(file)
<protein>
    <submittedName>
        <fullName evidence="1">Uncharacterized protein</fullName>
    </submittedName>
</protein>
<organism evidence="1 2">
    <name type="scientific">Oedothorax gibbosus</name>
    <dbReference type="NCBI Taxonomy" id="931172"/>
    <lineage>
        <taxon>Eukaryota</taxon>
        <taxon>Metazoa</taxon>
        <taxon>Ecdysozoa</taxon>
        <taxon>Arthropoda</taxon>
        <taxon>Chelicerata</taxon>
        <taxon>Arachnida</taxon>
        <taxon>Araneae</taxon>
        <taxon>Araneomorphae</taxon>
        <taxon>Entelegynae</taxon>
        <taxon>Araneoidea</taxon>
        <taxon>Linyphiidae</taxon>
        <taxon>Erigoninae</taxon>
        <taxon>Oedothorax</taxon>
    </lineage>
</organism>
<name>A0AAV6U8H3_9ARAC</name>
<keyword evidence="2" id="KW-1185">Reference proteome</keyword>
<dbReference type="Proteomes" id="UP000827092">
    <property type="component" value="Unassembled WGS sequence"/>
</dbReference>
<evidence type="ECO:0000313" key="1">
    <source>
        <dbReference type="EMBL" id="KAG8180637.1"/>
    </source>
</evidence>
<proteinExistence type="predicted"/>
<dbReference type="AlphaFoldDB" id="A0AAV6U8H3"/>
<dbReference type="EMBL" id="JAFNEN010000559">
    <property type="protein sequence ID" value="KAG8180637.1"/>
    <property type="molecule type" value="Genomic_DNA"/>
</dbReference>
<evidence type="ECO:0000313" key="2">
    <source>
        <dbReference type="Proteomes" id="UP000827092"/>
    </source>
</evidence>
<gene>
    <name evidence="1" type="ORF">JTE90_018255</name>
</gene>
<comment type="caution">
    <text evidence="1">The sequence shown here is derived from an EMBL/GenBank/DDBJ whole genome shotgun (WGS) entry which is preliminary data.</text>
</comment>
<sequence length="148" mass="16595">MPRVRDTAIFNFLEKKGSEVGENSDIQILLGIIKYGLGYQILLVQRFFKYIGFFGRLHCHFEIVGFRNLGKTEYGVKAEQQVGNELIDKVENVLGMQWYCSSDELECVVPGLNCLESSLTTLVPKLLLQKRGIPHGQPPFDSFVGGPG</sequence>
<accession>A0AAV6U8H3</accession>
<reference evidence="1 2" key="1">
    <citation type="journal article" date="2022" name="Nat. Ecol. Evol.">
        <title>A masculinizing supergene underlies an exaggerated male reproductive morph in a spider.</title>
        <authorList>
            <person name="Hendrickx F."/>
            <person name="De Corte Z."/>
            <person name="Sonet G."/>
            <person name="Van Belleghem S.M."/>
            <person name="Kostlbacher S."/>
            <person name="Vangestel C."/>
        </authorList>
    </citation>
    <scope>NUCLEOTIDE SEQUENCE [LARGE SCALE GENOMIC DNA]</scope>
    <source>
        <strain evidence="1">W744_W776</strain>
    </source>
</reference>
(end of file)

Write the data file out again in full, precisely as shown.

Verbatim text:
<protein>
    <submittedName>
        <fullName evidence="1">Uncharacterized protein</fullName>
    </submittedName>
</protein>
<organism evidence="1 2">
    <name type="scientific">Oedothorax gibbosus</name>
    <dbReference type="NCBI Taxonomy" id="931172"/>
    <lineage>
        <taxon>Eukaryota</taxon>
        <taxon>Metazoa</taxon>
        <taxon>Ecdysozoa</taxon>
        <taxon>Arthropoda</taxon>
        <taxon>Chelicerata</taxon>
        <taxon>Arachnida</taxon>
        <taxon>Araneae</taxon>
        <taxon>Araneomorphae</taxon>
        <taxon>Entelegynae</taxon>
        <taxon>Araneoidea</taxon>
        <taxon>Linyphiidae</taxon>
        <taxon>Erigoninae</taxon>
        <taxon>Oedothorax</taxon>
    </lineage>
</organism>
<name>A0AAV6U8H3_9ARAC</name>
<keyword evidence="2" id="KW-1185">Reference proteome</keyword>
<dbReference type="Proteomes" id="UP000827092">
    <property type="component" value="Unassembled WGS sequence"/>
</dbReference>
<evidence type="ECO:0000313" key="1">
    <source>
        <dbReference type="EMBL" id="KAG8180637.1"/>
    </source>
</evidence>
<proteinExistence type="predicted"/>
<dbReference type="AlphaFoldDB" id="A0AAV6U8H3"/>
<dbReference type="EMBL" id="JAFNEN010000559">
    <property type="protein sequence ID" value="KAG8180637.1"/>
    <property type="molecule type" value="Genomic_DNA"/>
</dbReference>
<evidence type="ECO:0000313" key="2">
    <source>
        <dbReference type="Proteomes" id="UP000827092"/>
    </source>
</evidence>
<gene>
    <name evidence="1" type="ORF">JTE90_018255</name>
</gene>
<comment type="caution">
    <text evidence="1">The sequence shown here is derived from an EMBL/GenBank/DDBJ whole genome shotgun (WGS) entry which is preliminary data.</text>
</comment>
<sequence length="148" mass="16595">MPRVRDTAIFNFLEKKGSEVGENSDIQILLGIIKYGLGYQILLVQRFFKYIGFFGRLHCHFEIVGFRNLGKTEYGVKAEQQVGNELIDKVENVLGMQWYCSSDELECVVPGLNCLESSLTTLVPKLLLQKRGIPHGQPPFDSFVGGPG</sequence>
<accession>A0AAV6U8H3</accession>
<reference evidence="1 2" key="1">
    <citation type="journal article" date="2022" name="Nat. Ecol. Evol.">
        <title>A masculinizing supergene underlies an exaggerated male reproductive morph in a spider.</title>
        <authorList>
            <person name="Hendrickx F."/>
            <person name="De Corte Z."/>
            <person name="Sonet G."/>
            <person name="Van Belleghem S.M."/>
            <person name="Kostlbacher S."/>
            <person name="Vangestel C."/>
        </authorList>
    </citation>
    <scope>NUCLEOTIDE SEQUENCE [LARGE SCALE GENOMIC DNA]</scope>
    <source>
        <strain evidence="1">W744_W776</strain>
    </source>
</reference>